Archive for the Bad-ass Chicks Category

Margaret “Maggie” Tobin Brown

Posted in Bad-ass Chicks on April 25, 2009 by badassmofos

The Unsinkable Molly Brown

Margaret “Maggie” Tobin was born (July 18, 1867) in Hannibal, Missouri. After moving to Leadville, Colorado, she met prospector James Brown and married him in 1886. Seven years later, he struck gold and began building his five million dollar fortune.


By 1903, Margaret began tackling the tough social issues of her time: juvenile justice; children’s, women’s and miner’s rights; and social equality. When Judge Ben Lindsey met Margaret in 1903, he saw a partner that shared his vision of a juvenile court system and had the ability to raise funds and make connections. Together they created a juvenile justice system that reformed the way the state and the nation treat juvenile crimes. Margaret also became very involved in politics, as Colorado was one of the first states to give women the right to vote in the 1880’s. She became a suffragette and attended national rallies on women’s rights. Margaret first ran for the US Senate in 1909 and then again in 1911, both before women had the right to vote nationally.

Bad-ass Maggie was used to traveling to remote places and wasn’t afraid of sh!t. In April of 1912, she booked passage on the maiden voyage of the RMS Titanic. After the ship struck the iceberg, Maggie helped women and children into lifeboats and eventually was shoved into lifeboat six. She fell four feet into the lifeboat, arguing all the way that she wanted to stay and help others. She was an excellent swimmer and figured, at worst, she could swim to a lifeboat. Lifeboat 6 was supposed to hold 65 passengers, but it was pushed off with only 21 women and 2 men aboard. Maggie realized that it could get caught up in the suction effect caused by the sinking ship. The two dudes on the boat were a bunch of pussies, especially Quartermaster Robert Hichens.  Maggie told the women on the lifeboat to row together and not let fear take over, which is what they did. Maggie argued fiercely with Quartermaster Hichens, who refused to return to the wreck site for fear survivors in the water would swamp the boat.  When Hichens dismissed a flare fired by an approaching ship as a “shooting star,” Maggie threatened to throw him overboard. To fight the bitter cold, she shared her stable coat.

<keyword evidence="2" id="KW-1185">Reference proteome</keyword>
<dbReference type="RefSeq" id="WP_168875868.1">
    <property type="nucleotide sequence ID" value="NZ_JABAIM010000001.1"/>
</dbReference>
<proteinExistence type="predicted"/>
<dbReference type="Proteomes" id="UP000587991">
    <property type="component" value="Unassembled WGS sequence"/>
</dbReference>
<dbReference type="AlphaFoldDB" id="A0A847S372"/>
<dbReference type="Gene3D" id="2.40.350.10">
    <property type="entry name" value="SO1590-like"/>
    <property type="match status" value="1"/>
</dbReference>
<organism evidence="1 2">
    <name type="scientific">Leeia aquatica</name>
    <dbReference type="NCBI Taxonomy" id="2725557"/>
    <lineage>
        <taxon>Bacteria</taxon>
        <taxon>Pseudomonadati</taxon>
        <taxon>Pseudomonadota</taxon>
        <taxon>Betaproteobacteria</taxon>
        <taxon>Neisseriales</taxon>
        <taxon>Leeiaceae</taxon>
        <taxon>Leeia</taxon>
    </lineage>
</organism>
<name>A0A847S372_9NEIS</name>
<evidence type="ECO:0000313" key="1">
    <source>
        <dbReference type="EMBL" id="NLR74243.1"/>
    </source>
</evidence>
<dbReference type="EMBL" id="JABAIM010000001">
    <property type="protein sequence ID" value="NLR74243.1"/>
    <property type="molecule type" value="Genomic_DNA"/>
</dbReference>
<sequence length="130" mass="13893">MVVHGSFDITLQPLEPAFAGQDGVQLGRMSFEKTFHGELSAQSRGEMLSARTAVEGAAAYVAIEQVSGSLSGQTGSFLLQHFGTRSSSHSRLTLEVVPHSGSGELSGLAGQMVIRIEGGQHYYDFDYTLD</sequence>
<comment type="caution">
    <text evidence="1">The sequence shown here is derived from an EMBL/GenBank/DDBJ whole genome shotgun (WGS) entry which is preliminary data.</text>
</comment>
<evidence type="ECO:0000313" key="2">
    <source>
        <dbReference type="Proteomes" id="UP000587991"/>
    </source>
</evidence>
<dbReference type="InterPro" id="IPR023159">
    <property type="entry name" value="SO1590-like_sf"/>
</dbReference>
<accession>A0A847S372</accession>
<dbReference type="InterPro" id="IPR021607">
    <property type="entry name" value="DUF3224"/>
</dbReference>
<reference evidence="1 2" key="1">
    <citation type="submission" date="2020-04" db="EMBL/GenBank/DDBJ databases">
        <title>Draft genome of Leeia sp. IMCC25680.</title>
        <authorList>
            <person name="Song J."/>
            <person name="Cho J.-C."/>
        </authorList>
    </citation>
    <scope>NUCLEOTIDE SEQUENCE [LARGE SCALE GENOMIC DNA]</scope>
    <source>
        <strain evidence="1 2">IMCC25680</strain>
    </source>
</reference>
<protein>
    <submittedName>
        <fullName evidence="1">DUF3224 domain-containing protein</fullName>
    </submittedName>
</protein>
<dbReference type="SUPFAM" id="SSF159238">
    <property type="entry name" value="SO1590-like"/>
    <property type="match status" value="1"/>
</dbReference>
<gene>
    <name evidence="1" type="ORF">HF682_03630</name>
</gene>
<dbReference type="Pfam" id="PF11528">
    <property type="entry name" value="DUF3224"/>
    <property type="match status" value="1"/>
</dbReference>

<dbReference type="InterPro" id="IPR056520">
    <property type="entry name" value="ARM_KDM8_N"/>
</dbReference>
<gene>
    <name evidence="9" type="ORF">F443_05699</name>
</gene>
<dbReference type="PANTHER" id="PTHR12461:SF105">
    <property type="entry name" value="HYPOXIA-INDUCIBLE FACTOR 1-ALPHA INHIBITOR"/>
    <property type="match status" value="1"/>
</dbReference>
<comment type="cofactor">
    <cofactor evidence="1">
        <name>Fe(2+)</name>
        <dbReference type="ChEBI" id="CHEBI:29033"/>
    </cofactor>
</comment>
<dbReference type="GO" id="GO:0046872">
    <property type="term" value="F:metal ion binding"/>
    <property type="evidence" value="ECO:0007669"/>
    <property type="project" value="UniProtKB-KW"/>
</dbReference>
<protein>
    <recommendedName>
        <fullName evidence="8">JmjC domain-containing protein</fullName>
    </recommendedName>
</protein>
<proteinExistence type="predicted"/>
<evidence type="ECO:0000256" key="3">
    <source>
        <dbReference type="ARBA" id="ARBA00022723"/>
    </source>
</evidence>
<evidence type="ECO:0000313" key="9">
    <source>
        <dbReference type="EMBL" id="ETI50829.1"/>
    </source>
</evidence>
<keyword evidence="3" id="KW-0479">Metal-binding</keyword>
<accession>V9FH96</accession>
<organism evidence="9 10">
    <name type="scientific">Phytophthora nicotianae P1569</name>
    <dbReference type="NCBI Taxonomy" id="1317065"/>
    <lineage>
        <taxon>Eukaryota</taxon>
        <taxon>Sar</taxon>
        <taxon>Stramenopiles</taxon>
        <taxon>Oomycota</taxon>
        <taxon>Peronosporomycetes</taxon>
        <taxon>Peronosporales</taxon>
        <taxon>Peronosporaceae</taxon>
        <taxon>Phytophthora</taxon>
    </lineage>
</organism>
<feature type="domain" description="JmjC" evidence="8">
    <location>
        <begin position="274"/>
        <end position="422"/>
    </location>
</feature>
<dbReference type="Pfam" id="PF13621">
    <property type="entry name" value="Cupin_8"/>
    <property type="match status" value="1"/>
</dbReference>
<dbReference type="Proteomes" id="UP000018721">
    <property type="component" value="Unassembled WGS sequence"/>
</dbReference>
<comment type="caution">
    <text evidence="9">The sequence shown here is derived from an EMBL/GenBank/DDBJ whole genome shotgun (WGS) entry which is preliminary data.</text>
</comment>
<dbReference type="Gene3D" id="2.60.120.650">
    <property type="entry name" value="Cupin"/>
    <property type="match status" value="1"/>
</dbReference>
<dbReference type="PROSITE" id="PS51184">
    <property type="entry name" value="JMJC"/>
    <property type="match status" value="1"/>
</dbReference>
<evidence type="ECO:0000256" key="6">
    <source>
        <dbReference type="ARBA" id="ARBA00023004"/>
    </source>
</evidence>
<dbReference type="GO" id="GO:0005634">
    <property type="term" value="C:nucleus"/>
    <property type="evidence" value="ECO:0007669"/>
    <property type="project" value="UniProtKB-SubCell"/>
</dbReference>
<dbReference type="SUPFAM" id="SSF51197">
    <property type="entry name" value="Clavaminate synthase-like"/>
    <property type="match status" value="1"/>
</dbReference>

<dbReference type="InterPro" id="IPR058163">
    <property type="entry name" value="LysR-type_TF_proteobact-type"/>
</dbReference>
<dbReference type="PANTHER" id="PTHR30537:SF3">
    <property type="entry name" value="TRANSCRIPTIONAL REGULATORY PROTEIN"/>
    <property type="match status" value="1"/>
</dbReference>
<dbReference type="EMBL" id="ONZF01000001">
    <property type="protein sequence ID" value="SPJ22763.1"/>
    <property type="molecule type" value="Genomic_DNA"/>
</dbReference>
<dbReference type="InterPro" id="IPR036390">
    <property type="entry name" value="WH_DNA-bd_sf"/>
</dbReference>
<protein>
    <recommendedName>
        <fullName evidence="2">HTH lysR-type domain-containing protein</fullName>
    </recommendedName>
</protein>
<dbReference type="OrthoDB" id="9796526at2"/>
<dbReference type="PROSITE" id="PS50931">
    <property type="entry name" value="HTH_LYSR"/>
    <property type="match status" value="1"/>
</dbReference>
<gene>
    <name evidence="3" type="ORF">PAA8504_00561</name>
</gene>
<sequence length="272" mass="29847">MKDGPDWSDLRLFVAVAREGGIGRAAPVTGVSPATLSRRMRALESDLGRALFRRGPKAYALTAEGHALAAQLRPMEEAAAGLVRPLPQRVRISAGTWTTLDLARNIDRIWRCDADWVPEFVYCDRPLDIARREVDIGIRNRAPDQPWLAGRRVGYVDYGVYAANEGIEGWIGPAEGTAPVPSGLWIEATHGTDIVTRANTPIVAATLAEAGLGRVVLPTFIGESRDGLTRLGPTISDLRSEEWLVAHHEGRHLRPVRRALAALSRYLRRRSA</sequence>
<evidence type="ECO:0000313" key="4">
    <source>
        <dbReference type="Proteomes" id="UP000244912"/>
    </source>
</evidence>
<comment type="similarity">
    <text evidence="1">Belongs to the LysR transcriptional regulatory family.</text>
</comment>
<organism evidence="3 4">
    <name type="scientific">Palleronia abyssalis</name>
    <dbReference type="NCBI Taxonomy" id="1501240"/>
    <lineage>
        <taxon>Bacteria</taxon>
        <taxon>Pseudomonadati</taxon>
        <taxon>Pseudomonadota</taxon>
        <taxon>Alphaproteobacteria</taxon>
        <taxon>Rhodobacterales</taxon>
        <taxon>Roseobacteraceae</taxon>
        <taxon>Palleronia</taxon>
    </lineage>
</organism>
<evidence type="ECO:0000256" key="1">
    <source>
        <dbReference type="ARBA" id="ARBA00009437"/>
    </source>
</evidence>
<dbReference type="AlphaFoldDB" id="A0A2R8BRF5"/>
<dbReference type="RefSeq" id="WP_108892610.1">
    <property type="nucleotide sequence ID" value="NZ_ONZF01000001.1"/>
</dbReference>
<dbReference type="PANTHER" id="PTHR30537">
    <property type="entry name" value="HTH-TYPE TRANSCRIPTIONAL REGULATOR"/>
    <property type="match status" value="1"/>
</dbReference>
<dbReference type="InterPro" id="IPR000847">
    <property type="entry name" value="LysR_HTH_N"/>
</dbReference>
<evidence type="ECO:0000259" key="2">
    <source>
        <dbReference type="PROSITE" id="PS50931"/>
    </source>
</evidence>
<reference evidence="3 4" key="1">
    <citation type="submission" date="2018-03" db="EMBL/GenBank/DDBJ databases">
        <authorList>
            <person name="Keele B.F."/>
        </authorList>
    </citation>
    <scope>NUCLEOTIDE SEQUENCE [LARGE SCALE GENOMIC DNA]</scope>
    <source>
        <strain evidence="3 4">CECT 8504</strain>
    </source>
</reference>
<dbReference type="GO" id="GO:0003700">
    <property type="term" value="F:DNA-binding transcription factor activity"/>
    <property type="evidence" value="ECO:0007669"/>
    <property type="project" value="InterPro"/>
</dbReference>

After being rescued by the ship Carpathia, she began to take action consoling survivors who spoke little English (Maggie knew five languages) and rifling through the ship to find extra blankets and supplies to distribute to the survivors. She also compiled lists of survivors and arranged for information to be radioed to their families at her expense. Margaret rallied the first class passengers to donate money to help less fortunate passengers and, before the Carpathia reached New York, $10,000 had been raised. While roughly 20% of all the passengers who escaped the sinking Titanic would later die from exposure to the cold, everyone on Margaret Brown’s boat survived …even douche-bag Hichens.


Maggie giving Captain Arthur Henry Rostron an award for his service in the rescue of Titanic's surviving passengers.

When interviewed by reporters upon their return and asked what she attributed her survival to, she replied “Typical Brown luck. We’re unsinkable.” The Titanic disaster made Margaret a national hero. She didn’t take crap from anyone. Once, it was pointed out to her that it was improper to wear diamonds in the daytime. She replied, “I didn’t think so either, until I had some.”